Why first-to-market often means first-to-fail

Our company does a lot of consulting and design work for both location-based entertainment (LBE) and mall projects in emerging market countries throughout the world. We find that there is a widespread belief with pioneer developers of LBEs and malls in those emerging markets that the first-to-market project to be developed will have a first-mover advantage. The fallacy of first-to-market conventional wisdom is the misguided belief that being first gives you a competitive advantage. It will for a limited period of time. However, being first-to-market does not ensure that you will dominate the market long term. Often it only means paving the way for new competitors who will offer a better project.

In the LBE and shopping center industries, what we often see in emerging markets is that all the first-mover project does is create awareness that there is a market for LBEs and malls, which inspires new malls or LBEs to be developed that are superior and that take the business away from the first projects. The reason this occurs is two-fold. The first-to-market developer thinks that being the only game in town doesn’t require quality or a critical mass sized project, as they will own the market. Secondly, the first-to-market developer doesn’t look to more developed countries to learn about more advanced concepts and designs that evolved over time there, so instead starts at the bottom of the learning curve without industry knowledge. They don’t know what they don’t know. We have seen LBE projects in many emerging markets that are designed like the now failed models that evolved in the early days of the FEC industry’s two decades in the United States and retail/mall projects not much different than shopping center concepts from the 1950s.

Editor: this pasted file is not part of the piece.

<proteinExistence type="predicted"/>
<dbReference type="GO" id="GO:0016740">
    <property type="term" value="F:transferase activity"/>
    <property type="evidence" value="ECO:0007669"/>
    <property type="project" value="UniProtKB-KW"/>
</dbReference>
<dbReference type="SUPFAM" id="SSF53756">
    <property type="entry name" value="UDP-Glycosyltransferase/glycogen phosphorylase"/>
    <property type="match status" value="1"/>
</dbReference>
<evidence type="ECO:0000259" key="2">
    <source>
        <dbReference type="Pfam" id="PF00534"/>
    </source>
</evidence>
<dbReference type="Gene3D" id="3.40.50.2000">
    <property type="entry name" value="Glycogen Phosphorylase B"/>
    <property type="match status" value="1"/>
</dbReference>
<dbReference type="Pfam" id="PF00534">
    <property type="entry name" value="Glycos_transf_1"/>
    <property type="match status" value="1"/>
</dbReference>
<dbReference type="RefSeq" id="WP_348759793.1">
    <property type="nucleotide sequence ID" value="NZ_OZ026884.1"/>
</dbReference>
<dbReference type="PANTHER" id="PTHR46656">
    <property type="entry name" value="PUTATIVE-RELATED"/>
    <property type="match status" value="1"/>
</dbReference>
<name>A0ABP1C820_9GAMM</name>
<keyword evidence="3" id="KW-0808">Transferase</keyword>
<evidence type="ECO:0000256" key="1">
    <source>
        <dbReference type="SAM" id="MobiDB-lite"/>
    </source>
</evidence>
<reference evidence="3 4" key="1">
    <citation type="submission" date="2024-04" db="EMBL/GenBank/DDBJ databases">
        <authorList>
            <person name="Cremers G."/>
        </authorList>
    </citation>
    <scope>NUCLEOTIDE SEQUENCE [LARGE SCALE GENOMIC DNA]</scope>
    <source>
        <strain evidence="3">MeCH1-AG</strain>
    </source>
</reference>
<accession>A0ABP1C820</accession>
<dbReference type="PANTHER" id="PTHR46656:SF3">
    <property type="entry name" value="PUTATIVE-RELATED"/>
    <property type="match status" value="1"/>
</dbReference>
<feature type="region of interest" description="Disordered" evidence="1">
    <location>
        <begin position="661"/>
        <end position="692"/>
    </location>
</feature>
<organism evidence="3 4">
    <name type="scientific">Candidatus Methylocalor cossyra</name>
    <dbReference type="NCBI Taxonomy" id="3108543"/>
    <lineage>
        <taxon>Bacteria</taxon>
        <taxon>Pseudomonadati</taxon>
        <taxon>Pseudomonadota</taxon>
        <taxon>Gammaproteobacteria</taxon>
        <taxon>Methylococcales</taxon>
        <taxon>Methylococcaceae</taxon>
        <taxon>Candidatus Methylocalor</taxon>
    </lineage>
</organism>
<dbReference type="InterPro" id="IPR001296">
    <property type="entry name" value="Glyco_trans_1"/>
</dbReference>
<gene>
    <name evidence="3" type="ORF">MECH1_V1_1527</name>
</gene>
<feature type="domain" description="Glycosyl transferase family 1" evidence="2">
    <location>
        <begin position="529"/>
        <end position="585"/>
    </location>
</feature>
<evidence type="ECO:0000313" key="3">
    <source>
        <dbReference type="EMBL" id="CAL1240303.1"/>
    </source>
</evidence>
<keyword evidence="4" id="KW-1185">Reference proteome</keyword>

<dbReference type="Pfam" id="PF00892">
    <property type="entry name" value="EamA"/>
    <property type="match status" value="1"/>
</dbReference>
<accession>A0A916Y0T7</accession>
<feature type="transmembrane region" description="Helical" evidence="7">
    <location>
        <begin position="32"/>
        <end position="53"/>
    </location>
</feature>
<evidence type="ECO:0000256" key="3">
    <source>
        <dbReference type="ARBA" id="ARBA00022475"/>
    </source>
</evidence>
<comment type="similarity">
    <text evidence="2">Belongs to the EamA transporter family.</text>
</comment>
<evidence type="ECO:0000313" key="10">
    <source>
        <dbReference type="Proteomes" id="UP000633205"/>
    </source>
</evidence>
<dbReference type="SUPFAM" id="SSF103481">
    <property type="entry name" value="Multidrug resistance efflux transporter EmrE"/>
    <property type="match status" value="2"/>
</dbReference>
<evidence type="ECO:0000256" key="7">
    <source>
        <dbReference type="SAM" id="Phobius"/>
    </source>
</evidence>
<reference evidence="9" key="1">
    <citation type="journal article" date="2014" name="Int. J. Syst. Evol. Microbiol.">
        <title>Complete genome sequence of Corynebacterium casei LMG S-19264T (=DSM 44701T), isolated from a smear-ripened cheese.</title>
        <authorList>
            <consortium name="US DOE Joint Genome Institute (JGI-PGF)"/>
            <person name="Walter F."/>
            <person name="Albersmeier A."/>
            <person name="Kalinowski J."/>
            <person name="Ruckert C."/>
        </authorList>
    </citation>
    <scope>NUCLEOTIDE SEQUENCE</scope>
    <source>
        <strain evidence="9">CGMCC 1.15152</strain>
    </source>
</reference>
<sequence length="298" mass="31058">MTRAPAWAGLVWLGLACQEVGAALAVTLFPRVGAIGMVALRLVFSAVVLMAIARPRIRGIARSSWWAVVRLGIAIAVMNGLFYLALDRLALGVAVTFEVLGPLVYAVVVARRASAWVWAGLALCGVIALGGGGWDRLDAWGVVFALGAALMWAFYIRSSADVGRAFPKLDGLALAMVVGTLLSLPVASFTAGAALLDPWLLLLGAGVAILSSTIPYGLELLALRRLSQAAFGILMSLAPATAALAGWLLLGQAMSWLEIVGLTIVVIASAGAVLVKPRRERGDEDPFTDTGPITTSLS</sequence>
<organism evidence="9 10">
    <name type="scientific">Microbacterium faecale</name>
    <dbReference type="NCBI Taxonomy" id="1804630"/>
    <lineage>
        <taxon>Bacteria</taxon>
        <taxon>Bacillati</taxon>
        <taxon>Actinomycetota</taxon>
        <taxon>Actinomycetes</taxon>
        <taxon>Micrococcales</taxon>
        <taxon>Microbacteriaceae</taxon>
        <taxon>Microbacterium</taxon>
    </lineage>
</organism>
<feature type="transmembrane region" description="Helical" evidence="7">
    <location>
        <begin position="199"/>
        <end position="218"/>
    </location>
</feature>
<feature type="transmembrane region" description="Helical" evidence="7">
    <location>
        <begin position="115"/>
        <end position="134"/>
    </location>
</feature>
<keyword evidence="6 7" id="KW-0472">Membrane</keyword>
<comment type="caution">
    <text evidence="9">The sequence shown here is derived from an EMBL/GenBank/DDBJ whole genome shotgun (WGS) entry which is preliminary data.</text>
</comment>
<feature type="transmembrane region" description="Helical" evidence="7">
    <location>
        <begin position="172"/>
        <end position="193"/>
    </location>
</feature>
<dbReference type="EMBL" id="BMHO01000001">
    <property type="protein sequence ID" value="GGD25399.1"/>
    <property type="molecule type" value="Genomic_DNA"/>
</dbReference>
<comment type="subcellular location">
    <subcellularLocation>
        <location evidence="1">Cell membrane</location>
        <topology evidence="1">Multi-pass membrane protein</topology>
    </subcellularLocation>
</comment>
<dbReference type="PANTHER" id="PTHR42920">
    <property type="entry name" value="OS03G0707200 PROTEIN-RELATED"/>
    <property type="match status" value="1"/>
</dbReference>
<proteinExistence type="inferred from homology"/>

The other phenomena we have observed in some markets are that the second and third projects only imitate the first with a few improvements under the misguided belief that the first is the basic model to follow. Then along comes the killer project, the one that gets it all right based on the evolved models in both the West and other developed areas of the world, and the first ones all go dark.

The evolution of both LBEs and malls happens much faster in emerging markets than it did in Western countries. So what took a little over two decades to evolve from the earliest concepts in the FEC industry or half a century to evolve in the shopping center/mall industry in the United States only takes a few years to occur in emerging markets. Why? Because the smart entrepreneurs, either as first-movers or following first-movers, look to developed countries for the most evolved and proven concepts and bring in experts from those areas of the world to design and adapt those proven project concepts to the local culture in that country. We often tell our clients in these emerging markets that we come from their future; we can produce a project for them today based on what future projects in their country will be.

We are currently working in a number of emerging market countries in Africa. In Cairo, Egypt, our client is following the first-to-market projects that by Western standards could be called crude. Our client’s ladies club and children’s play & discovery (edutainment) center will be state-of-art in the FEC industry and well adapted for Egyptian culture. The days of the first-to-market projects will be numbered when it opens.